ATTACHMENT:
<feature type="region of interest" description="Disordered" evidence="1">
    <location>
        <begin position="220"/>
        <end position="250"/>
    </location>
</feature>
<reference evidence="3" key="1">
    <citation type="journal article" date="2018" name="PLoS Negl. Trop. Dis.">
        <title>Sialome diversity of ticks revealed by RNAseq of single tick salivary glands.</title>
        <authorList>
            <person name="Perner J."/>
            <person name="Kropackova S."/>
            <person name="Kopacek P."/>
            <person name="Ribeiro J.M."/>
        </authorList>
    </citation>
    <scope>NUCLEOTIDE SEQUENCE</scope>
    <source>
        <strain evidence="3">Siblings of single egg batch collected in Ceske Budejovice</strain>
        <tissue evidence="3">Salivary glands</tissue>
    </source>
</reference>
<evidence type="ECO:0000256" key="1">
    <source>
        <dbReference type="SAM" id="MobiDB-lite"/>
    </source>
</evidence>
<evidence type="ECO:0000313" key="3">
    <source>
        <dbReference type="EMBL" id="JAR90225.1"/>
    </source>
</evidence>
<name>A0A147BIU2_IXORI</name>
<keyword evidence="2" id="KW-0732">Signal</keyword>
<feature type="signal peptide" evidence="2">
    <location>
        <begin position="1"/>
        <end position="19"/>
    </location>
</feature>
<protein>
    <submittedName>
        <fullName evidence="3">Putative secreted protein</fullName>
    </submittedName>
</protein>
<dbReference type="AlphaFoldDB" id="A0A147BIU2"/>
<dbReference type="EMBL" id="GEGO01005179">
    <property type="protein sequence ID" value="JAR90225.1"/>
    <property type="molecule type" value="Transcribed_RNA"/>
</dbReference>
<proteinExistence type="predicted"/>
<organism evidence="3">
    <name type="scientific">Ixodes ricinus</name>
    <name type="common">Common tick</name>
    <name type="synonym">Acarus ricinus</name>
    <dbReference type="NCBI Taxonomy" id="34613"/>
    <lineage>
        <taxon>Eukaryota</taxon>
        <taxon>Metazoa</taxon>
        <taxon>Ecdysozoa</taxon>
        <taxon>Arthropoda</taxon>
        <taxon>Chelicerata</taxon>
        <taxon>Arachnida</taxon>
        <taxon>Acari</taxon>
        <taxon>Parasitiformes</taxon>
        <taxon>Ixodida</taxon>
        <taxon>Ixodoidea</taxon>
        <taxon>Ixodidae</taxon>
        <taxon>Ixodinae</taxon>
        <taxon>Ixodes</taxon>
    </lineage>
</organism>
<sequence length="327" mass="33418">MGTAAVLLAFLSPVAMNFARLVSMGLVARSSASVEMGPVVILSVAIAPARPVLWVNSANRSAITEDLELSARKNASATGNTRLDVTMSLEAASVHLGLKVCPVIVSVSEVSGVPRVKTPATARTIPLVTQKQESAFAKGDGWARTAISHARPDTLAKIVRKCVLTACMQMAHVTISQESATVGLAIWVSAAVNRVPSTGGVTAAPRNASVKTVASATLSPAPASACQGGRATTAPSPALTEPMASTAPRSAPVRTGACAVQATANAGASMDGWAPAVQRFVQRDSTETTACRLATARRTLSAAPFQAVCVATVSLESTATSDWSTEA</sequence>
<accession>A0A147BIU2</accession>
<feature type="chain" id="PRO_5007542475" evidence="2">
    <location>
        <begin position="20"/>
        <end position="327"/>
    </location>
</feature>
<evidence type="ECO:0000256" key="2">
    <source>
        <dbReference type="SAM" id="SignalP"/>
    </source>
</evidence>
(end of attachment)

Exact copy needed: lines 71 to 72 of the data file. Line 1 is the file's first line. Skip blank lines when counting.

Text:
    </lineage>
</organism>